He was eventually appointed to the ministerial post following the November 28, 2011, elections, and replaced Norman Whittaker at the helm. Whittaker currently serves as the Minister within the Ministry. Reflecting on his roughly two-year tenure as minister, Persaud noted that the Local Government Ministry, under his tenure, was able to strengthen the Local Government Department, centrally and regionally; establish a Local Government Department to provide support to the Neighbourhood Democratic Councils (NDCs) and Municipalities; enhance the ministry’s relationship with communities across Guyana through constant outreach programmes to villages; and improve the ministry’s communication network by moving in the direction of ICT. He described these as significant achievements.

Noticeably missing from the minister’s statement, however, was any mention of the controversies he and the ministry have been embroiled in during his tenure.

He was criticised heavily for his decision to install Carol Sooba as the Georgetown municipality’s acting Town Clerk in 2012, and the criticism increased significantly last December after he confirmed her to the position despite her being the least qualified of all those who applied.

Persaud has since been taken to court by Royston King, Public Relations Officer of the Georgetown City Council, in an attempt to get him to justify this appointment of Sooba before the courts. King, who was one of the four applicants for the Town Clerk post, says that Sooba’s appointment was unconstitutional. Last week, Chief Justice Ian Chang rejected applications by Persaud’s lawyers for a further two weeks to justify his appointment of Sooba. Instead, Persaud’s defence team was given seven days. The decision was made on the 16th and so the minister had up to yesterday to give his answer.

The Local Government Ministry and Persaud also faced scrutiny recently after it was unearthed that it signed a Memorandum of Understanding (MoU) with an unproven firm, Natural Globe Guyana Inc., for the construction of a US$30 million recycling plant.

The firm, beyond building a prototype recycling plant, has no history and/or experience in the development of such facilities.  The fact that the ministry, and not the National Procurement and Tender Administration Board, handled the tendering of the project awarded to the company, did not help the ministry’s case and further investigations into the company revealed that the name Natural Globe Inc. was owned by another Canadian company.

Persaud later said that the revelations made by the media brought some serious issues concerning the company to light, and a decision was later taken to dissolve the MoU.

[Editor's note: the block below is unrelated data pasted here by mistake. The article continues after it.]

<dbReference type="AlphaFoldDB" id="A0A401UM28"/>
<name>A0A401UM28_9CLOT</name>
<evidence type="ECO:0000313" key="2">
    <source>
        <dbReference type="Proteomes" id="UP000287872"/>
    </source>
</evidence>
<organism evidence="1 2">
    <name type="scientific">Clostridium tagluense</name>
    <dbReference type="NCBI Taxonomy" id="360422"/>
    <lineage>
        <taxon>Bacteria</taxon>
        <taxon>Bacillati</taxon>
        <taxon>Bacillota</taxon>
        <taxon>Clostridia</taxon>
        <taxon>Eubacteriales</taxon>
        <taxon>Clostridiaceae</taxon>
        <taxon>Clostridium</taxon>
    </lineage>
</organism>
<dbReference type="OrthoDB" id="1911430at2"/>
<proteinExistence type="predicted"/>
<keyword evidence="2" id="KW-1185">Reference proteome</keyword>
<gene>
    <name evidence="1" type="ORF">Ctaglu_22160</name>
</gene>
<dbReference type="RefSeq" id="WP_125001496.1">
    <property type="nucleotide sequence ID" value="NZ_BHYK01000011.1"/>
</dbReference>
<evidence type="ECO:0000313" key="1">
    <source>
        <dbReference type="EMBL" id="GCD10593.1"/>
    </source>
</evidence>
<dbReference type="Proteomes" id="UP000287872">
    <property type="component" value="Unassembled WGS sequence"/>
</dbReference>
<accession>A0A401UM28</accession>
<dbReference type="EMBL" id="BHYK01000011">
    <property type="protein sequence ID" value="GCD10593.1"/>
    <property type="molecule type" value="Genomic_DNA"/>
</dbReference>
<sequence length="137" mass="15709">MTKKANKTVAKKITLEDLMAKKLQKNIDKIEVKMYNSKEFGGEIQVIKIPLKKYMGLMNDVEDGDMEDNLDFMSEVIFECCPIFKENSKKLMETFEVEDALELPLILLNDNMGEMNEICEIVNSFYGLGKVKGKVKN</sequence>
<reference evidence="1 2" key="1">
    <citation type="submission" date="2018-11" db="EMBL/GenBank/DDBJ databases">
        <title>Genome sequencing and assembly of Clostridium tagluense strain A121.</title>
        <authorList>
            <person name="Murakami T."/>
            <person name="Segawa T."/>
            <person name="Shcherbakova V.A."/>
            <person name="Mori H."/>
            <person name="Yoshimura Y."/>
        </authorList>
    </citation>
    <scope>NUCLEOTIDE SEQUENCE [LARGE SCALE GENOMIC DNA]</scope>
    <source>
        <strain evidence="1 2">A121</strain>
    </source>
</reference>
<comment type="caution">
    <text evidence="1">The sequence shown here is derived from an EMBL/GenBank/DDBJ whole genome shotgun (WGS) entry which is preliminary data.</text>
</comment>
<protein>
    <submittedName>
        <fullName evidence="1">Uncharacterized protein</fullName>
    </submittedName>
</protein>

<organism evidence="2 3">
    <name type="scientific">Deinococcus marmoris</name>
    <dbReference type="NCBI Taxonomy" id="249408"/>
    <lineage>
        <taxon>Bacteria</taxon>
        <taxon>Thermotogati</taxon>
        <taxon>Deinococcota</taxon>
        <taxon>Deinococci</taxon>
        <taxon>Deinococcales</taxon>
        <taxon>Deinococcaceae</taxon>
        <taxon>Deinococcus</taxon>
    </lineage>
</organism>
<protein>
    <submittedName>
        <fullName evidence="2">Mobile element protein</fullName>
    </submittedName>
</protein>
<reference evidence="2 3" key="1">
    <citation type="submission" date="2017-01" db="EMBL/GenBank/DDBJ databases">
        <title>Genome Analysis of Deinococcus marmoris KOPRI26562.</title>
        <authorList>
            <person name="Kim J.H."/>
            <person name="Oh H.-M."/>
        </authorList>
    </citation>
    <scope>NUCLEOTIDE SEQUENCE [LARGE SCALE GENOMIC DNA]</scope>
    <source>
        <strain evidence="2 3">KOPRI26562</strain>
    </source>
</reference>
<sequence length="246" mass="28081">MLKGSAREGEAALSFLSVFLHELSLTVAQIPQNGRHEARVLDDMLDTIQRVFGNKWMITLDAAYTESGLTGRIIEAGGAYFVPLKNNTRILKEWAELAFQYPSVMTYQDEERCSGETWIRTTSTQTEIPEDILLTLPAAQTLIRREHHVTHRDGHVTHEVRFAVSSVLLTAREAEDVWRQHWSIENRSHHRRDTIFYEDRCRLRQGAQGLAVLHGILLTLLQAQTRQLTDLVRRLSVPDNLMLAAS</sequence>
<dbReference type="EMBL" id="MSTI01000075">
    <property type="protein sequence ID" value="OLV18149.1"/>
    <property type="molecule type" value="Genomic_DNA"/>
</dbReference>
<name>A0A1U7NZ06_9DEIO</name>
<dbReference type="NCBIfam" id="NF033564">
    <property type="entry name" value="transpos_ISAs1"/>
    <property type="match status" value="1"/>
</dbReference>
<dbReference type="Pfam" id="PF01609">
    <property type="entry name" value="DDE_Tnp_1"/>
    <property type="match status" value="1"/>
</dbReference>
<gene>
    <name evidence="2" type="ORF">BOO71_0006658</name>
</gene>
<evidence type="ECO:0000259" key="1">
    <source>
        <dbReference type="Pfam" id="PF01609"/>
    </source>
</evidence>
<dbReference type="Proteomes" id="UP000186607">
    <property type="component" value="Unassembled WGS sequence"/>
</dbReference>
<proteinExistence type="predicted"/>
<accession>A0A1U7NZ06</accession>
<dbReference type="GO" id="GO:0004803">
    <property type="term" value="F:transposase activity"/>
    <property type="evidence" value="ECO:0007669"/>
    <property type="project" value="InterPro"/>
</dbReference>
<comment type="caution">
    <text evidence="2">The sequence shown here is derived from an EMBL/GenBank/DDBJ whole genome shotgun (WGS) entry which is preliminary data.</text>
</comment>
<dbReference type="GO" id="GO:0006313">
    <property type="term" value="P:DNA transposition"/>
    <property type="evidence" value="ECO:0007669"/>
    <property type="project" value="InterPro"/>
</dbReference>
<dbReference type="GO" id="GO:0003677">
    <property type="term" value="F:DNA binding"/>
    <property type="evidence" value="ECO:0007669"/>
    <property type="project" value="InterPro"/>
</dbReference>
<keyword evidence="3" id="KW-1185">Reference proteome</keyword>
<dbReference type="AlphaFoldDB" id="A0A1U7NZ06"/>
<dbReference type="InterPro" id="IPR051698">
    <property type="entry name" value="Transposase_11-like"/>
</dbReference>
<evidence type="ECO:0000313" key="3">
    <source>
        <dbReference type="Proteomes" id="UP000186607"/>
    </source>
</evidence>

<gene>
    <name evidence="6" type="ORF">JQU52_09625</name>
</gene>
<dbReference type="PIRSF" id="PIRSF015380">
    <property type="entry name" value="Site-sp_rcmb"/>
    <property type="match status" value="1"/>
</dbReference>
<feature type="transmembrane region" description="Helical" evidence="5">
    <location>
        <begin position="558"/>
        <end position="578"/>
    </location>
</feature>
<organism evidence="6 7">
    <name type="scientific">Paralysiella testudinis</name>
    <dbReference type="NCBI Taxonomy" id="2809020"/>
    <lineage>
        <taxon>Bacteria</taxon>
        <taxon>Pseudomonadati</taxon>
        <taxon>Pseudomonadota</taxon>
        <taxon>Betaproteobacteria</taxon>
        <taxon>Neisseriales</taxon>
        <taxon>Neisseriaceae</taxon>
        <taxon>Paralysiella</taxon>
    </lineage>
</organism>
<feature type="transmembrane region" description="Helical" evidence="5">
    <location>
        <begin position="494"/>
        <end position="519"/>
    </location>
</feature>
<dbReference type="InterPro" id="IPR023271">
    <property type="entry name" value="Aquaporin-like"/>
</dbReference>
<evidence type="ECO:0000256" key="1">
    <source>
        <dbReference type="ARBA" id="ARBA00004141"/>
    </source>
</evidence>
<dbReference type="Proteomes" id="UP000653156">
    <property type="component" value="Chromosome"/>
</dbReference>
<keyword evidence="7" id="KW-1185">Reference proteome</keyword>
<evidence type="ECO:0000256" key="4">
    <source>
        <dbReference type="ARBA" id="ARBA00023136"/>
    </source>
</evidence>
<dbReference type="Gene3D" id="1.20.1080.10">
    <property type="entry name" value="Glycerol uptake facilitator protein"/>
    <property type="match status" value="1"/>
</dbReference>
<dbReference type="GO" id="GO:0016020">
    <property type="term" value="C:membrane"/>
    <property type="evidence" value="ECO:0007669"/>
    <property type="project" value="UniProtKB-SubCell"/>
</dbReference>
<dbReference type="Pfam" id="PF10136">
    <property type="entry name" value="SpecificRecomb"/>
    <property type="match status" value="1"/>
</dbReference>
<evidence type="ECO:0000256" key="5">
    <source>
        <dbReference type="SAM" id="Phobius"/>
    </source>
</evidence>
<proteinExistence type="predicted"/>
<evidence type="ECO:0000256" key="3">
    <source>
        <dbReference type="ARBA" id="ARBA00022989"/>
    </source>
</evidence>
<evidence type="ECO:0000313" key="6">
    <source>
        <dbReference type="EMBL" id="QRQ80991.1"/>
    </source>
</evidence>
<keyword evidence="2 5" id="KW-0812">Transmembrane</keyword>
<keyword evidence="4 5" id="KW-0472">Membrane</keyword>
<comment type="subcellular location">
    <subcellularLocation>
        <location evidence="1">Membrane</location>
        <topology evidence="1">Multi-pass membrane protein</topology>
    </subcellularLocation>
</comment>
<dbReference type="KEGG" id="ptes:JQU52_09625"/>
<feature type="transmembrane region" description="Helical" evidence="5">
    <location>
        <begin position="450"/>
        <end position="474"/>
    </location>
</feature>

This week, Persaud found himself in the spotlight once more, this time over the state of the recently re-constructed Moruca Bridge. $43 million was expected to construct the bridge and to carry out revetment works along the road leading to the bridge. Residents of the area are not at all happy with the results of the work though, and the AFC, whose representatives recently visited the area, said both works should be condemned.

In 2001, during his tenure as Permanent Secretary of the Legal Affairs Ministry, he was embroiled in a controversy over a contract signed for the provision of updated volumes of the country’s laws. A contract was signed with a New York-based company, New Global Consults Inc., for the provision of 300 ten-volume sets of the Laws of Guyana; for them to be provided on 300 compact discs; and for a website to be established upon which the laws would be posted.

Stabroek News eventually found out that the contract, which was signed on March 17th 2001 but was not made public until May, was sole-sourced, as operators in the local information technology sector complained that they had not been invited to bid. It was also discovered that the Inter-American Development Bank (IDB) was supposed to fund the contract but did not since the government did not seek its approval to sole-source the contract.

Persaud was eventually flayed by government for breaching financial regulations and not obtaining the necessary approval from the IDB. As punishment, he was surcharged $500,000.

In addition to his decades of service in various state bodies, Persaud holds a Master’s Degree in Management, a Bachelor’s in Education Management, a Diploma in Agriculture, and a Class 1 Grade 1 Trained Teacher’s Certificate, according to a ministry bio.